Are All Prostate Tumors Cancerous?

The prostate is a walnut-sized gland which forms part of the male genitourinary system. It is located in the lower abdomen, right below the urinary bladder and in front of the rectum. It “hugs” or surrounds the male urethra where urine and semen pass. As a gland, it secretes part of the seminal fluid that flows during ejaculation through the urethra.

Disorders of the Prostate

Most disorders of the prostate occur with aging. The three main causes of prostatic disorders are:

1. Inflammation, which is due to prostatitis

2. Benign prostatic hypertrophy, or enlargement of the prostate related to aging

3. Prostatic cancer

It is important to remember that although the prostate may become enlarged in all of these conditions and cause different symptoms, most cases are benign, or non-cancerous.

Inflammation of the prostate is usually brought about by bacterial infection and can lead to enlargement of the prostate. Prominent symptoms include pain on urination, fever and chills, difficulty in urination, sexual dysfunction, rectal pressure or pain and low back pain, among others. This condition can be treated by antibiotics. It does not cause or lead to cancer.

Benign prostatic hypertrophy (BPH) is enlargement of the prostate due to an abnormal growth or proliferation of cells related to the aging process. This is a very common condition among men and becomes symptomatic beginning at the age of 60 and more so during their 70s to 80s. Although it may be troublesome because of the difficulty encountered in urination, BPH does not lead to cancer. Since it entails growth of the gland just like a tumor and can reach a size more than double its original, BPH can cause urinary tract infection that can lead to kidney failure. It can also completely block passage of urine which can be very distressing and may become an emergency.

BPH may be treated medically with drugs which can help relax the bladder and shrink the enlarged prostate. However, depending on the size of the tumor, surgery may eventually be needed to trim the prostate so that complete urination can be achieved.

Prostate cancer or cancer of the prostate is the second most common cancer in American men. The tumor grows very slowly, and may take more than ten years to develop symptoms. Precancerous cells may be developing in men at the age of 50, and by the age of 80 most men (more than 50 percent) have cancer cells in the prostate. However, these may not be a serious threat to health, and in most, the diagnosis is made at late stages when the cancer cells have already spread to other organs or have metastasized. Although malignant prostate tumors are common, the risk of dying from it is very low.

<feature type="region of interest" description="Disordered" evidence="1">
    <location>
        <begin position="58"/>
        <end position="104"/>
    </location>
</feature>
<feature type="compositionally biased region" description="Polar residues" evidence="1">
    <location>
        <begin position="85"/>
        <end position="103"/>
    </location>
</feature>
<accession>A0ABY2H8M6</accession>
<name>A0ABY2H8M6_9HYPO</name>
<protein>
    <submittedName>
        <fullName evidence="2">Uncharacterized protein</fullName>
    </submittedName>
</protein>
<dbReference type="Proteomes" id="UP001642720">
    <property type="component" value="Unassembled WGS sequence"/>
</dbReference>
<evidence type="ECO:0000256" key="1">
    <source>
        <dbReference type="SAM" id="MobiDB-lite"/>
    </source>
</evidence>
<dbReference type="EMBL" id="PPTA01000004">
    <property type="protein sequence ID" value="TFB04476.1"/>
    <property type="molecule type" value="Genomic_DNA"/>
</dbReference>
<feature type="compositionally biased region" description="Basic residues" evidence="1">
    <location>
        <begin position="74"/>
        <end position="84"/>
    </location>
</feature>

Symptoms of prostatic cancer are similar to those of BPH, especially with regards to the difficulty in passing urine. As the cancer spreads to other organs like the bones and lymph nodes, other symptoms may be experienced, such as back pain.

Risk factors in developing cancer of the prostate are family history of the cancer, age above 50, genetic predisposition, race (African American are the most prone, while Asian are least likely to have it) and a high fat diet. BPH and a history of prostatitis are not necessarily causes related to this type of cancer.

Although it is possible to perform a screening for early detection of prostate cancer by doing physical and laboratory examinations, doctors are not sure if these can decrease the risk of dying related to the malignancy. Many studies have yet to be done in this regard.

Treatment of prostate cancer includes watchful waiting (in slow growing tumors), radical resection and radiotherapy. Hormonal ablation and removal of the testicles may be done in metastatic cases to decrease the production of testosterone (a male hormone).

References

National Institute of Cancer, “Understanding Prostate Changes: A Health Guide for Men” accessed 12/01/10 https://www.cancer.gov/cancertopics/screening/understanding-prostate-changes

NIDDK, “Prostatitis: Disorders of the Prostate” accessed 12/01/10 https://kidney.niddk.nih.gov/kudiseases/pubs/prostatitis/